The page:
Mellotron FX Console #10006 (the "Mooatron") arrived at Jimmy Moore's place in January 2002 - click here for the story, some sound samples, and several "before" pictures. MONEYPIT had a visit with the Mooatron in July '04 as well. Although the machine made sound, there were issues with the keyboard adjustment (caused by some weak parts of the frame that had sagged), there were cycling problems, and--let's face it--the gouge on the front was none too sexy.
Mellotron Professor Jerry Korb had a great base to start out with, though, and throughout 2004 and early 2005 Jerry disassembled, rebuilt, and restored the machine from the ground up.
Jerry provided the photos for this section. He also documented the process on video (as he does with all of his work), and he'll be glad to show you that if you're ever by his way.
As when doing a frame-up restoration on a vintage automobile, one of the first steps is a complete disassembly. Jerry makes use of the Genie Lift as needed for his Mellotron repairs, and this allows the easy removal of the mechanicals associated with the tape path--the basic frame of the machine--leaving behind the cabinet. The frame is placed onto a special jig Jerry assembled for this purpose (which has now been used for three Mark I/II-series Mellotrons (as well as to hold up a table :-) ).
One of the interesting things about the FX Console is the track selection. Each headblock is in two independent pieces, so it's possible to have four simultaneous sounds on the FX Console. Unlike the Mark I/II but more like the M300, the FX Console's track selection is electronic. If you click on this image, you will see two trapezoids. At rest you have Track B. When Track A or C is selected, the solenoid deploys, rotating the trapezoid left or right, moving the head block. This is a rare glimpse of an interesting way to tackle the track selection problem.
Diving into the electronics of the FX Console further, you will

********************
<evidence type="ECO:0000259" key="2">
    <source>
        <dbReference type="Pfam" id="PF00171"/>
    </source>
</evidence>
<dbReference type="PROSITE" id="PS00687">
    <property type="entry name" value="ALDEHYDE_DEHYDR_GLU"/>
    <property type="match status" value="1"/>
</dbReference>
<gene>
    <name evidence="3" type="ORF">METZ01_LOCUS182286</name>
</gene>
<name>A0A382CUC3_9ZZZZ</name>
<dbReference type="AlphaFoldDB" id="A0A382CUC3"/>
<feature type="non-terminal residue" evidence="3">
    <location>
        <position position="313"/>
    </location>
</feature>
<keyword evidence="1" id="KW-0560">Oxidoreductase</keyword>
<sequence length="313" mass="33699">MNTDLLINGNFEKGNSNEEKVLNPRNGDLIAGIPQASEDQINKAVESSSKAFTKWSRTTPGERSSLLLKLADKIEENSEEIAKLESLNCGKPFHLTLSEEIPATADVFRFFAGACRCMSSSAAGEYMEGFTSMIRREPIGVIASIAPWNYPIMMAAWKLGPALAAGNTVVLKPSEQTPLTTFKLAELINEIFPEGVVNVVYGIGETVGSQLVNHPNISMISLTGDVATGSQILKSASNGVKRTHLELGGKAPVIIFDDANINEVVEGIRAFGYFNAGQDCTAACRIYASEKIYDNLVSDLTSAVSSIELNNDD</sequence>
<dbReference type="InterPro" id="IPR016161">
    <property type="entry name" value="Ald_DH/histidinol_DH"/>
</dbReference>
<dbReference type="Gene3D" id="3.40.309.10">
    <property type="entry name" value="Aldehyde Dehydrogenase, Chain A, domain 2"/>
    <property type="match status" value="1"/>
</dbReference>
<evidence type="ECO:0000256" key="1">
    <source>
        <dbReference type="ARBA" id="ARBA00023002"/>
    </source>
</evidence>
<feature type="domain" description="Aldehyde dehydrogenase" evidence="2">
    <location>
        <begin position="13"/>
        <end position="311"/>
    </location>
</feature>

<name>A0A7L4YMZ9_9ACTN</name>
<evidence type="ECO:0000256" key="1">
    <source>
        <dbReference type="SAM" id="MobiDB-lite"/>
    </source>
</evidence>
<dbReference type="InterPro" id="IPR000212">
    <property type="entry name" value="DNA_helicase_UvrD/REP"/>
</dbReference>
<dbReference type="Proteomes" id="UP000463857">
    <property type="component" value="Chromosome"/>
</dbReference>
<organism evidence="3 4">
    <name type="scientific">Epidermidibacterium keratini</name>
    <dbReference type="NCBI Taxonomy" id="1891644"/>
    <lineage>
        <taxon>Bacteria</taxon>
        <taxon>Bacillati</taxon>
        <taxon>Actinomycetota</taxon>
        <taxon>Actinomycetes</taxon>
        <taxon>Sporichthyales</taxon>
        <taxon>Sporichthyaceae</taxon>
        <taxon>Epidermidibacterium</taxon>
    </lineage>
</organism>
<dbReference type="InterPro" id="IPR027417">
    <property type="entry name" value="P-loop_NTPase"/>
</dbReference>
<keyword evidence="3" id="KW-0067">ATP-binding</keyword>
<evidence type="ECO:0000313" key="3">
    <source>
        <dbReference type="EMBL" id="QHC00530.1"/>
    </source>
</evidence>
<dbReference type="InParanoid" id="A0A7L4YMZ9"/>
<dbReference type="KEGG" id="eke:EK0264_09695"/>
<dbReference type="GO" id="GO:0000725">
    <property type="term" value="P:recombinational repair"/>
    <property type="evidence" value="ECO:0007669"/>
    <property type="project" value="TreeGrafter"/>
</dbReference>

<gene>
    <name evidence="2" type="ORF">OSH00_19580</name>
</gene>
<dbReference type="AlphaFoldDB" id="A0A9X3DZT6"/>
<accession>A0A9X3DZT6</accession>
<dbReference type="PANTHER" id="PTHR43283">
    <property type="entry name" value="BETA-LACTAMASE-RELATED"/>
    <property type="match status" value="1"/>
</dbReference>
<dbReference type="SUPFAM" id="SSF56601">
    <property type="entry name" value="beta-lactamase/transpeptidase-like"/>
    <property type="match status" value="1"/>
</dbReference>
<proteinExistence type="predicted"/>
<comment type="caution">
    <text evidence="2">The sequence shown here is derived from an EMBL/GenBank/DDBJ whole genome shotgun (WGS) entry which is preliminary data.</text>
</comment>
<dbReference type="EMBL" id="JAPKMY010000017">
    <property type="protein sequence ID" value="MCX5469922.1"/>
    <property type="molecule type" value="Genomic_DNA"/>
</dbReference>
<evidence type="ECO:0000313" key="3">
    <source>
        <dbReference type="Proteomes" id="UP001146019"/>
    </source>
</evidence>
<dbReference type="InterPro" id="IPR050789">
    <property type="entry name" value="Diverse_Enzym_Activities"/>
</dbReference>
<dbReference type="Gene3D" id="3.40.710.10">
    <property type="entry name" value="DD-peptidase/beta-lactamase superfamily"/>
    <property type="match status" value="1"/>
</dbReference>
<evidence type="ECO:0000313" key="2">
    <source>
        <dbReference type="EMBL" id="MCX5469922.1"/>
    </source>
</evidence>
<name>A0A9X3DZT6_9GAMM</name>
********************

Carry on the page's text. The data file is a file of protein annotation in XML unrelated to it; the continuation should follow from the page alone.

find a series of line amps and preamps.
TAPES IN MOTION
Not only does the capstan and flywheel spin in the FX Console, the Mark I/II/FX/M300-series also has to deal with station selection. Each tape in these machines is dozens of feet long (about 50 feet), and the drums on which the tapes are stored are turned at high speed (20 inches per second) back and forth to allow different stations (or banks of sounds) to be selected. Position along the length of the tape is determined by a wiper that looks like a clock dial on the back of the machine and then a pulse tape that guides the station to the correct stopping point (the start of the sounds). Working this magic are the SSCUs, which are often in a state of disrepair on older Mellotrons. Jerry has been repairing these buggers for years.
In addition to the motors that drive the capstan, these
Mellotrons have additional motors to drive the tape drums, one motor per
Pulling the tapes through the machines when you actually play
the instrument is the job of the capstan motor. There's only one in these
machines, and the one that was in there was tired, so it was replaced with a
brand new motor from Streetly.
Before we leave the insides of the machine, have a look at the main frame resting on the jig. You will note two complete tape paths, one for each keyboard. The tape drums are clearly visible, as are the head blocks.
Jerry refinished FX #6's cabinet. Aww, gee, the gouge on the front is all gone now. In addition to the wood repair and sanding, Jerry used a new technique to paint the box, called HVLP (high volume low pressure), an inexpensive alternative to paint methods you would find at, say, body shops. The original finish was a rather flat black, but the new finish is a semi-gloss. Jerry made exclusive use of "green" solvents and finishes for the SFX, keeping in step with Vermont's environmentally-friendly policies.
Let's see the cabinet refinishing as it went along.
Is it time now for the Unveiling...well, maybe... -->